In biological applications, near-infrared (NIR) light is a safe as opposed to ultraviolet light, which could cause damage to cells. NIR can also penetrate deeper into tissues to target tumours. Graphic by Muthu Kumara Gnananasammandhan
by Associate Professor Zhang Yong, a team at the National University of
Singapore believes their latest work has proven that nanoparticle
technology could inhibit tumour growth and control gene expression in
mice. This, they say, is a world’s first for the use of nanoparticles
for non-invasive photodynamic therapy of deep cancer.
The team’s findings were published online in Nature Medicine on Monday, 17 September 2012.
does the technology work? The team has discovered a way to control gene
expression by using nanoparticles which are able to convert
near-infrared (NIR) light to visible or ultraviolet (UV) light. These
nanoparticles can be introduced into target sites of the patient, to do
their good work.
release certain proteins in our body to ensure that our internal
“machinery” works well and we remain healthy. However, sometimes, the
process can go awry and cause our body to malfunction, leading to
various diseases. But doctors can put this right by manipulating the
process of gene expression by using UV light. However, UV light may
cause more harm than good.
Prof Zhang, the team leader, said: “NIR, besides being non-toxic, is
also able to penetrate deeper into our tissues. When NIR reaches the
desired places in the body of the patient, the nanoparticles which we
have invented, are able to convert the NIR back to UV light
(up-conversion) to effectively activate the genes in the way desired—by
controlling the amount of proteins expressed each time, when this should
take place, as well as how long it should take place.”
Their findings from this study were earlier published in the Proceedings of the National Academy of Sciences in May 2012.
the up-conversion nanoparticles can also be used to produce visible
light, the team has extended its application to other light-based
therapies. Conventional light therapy for treating tumours uses visible
light to activate light sensitive drugs that can kill cancer cells.
However, such visible light is not penetrative enough to reach
deep-seated tumors. The team’s method of employing NIR is able to
penetrate much deeper.
novel use of nanoparticles made news in 2010. Coated with mesoporous
silica, these particles are each tasked to conduct “up-conversion”.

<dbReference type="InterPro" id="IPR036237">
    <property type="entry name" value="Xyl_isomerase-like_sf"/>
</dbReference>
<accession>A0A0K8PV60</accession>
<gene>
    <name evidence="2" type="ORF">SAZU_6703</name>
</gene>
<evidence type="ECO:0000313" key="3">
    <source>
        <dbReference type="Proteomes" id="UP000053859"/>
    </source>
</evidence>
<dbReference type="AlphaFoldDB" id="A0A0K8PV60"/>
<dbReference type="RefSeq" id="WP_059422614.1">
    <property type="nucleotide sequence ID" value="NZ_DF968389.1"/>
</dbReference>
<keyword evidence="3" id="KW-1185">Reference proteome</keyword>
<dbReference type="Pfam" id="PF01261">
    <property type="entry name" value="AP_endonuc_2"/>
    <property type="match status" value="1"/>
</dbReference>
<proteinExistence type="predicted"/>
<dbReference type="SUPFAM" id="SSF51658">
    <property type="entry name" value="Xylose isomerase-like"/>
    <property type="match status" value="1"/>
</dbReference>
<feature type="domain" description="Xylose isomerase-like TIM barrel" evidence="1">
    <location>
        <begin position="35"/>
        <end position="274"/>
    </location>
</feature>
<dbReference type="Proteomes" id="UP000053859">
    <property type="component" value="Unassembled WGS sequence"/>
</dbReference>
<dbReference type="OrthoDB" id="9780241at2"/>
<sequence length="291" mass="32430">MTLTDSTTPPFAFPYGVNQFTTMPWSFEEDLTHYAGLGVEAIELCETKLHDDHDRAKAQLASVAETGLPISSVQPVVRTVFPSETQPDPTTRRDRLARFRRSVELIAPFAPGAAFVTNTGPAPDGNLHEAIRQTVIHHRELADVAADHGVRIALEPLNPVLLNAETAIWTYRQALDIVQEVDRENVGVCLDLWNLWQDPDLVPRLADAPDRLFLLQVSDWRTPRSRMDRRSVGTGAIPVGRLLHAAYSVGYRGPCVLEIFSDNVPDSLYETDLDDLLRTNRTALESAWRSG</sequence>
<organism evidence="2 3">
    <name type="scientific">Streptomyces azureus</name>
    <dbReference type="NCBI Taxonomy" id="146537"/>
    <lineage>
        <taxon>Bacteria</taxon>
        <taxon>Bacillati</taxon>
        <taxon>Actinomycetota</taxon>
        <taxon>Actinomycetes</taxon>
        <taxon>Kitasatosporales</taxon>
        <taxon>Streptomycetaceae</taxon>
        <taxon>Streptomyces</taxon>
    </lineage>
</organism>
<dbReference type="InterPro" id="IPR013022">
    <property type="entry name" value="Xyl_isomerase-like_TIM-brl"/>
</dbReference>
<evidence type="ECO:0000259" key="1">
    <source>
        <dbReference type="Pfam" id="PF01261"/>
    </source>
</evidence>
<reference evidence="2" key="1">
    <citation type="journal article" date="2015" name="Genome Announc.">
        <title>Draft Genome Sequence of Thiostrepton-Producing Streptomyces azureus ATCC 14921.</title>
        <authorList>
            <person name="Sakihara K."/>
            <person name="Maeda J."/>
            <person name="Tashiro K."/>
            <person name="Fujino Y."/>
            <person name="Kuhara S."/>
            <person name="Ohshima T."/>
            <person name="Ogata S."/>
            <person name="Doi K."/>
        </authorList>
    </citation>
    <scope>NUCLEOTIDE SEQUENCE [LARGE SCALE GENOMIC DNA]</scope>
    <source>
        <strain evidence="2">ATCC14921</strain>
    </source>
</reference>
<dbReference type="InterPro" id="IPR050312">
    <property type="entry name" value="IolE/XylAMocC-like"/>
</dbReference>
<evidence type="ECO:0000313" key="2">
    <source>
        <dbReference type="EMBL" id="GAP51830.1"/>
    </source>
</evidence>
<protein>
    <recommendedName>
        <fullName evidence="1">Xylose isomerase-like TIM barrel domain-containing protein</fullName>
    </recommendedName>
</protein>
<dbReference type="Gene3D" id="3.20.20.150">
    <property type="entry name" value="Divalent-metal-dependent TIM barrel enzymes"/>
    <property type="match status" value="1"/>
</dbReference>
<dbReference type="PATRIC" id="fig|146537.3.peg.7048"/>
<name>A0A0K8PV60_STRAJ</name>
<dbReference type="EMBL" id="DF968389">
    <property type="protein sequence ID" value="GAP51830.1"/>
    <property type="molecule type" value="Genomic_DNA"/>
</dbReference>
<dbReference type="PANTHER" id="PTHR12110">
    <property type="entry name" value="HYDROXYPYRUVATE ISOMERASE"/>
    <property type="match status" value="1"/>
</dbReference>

Their paper “Multicolour Core Shell-Structured Up-conversion Fluorescent
Nanoparticles” was published in Advanced Materials in December 2008. It
was one of the most highly-cited papers because of its relevance in
Wide range of applications
using our nanoparticles, drugs can be activated by NIR light which is
safe. The light is also able to penetrate deeper into tissues to treat
diseased cells,” said Zhang.
of the paper, PhD student Mr Muthu Kumara Gnananasammandhan added that
what they have developed is a platform technology which can be
customised for a wide range of applications. For example, in addition to
photodynamic therapy, their innovation can also be used for bioimaging
where the nanoparticles can be attached to biomarkers, which will then
attach to cancer cells, allowing for better imaging of tumours and
six-member team comprises researchers from the faculties of Engineering
and Science, as well as the NUS Yong Loo Lin School of Medicine.
team is currently in collaboration with researchers at the National
Cancer Centre Singapore to pursue a project funded by the Agency for
Science, Technology and Research (A*STAR) that will assess the safety
and efficacy of the technology to pave the way for pilot clinical trials
in the future.
team has also embarked on several other projects that make use of the
up-conversion nanoparticle for point-of-care diagnostics for diseases.
They have received the proof-of-concept (POC) grants from the Biomedical
Engineering Programme (BEP) which is funded by the Science and
Engineering Research Council (SERC) at A*STAR and the National Research
Foundation, to develop these point-of-care diagnostic kits for rapid
detection of bacteria and biomarkers.
In vivo photodynamic therapy using upconversion nanoparticles as remote-controlled nanotransducers
Source: National University of Singapore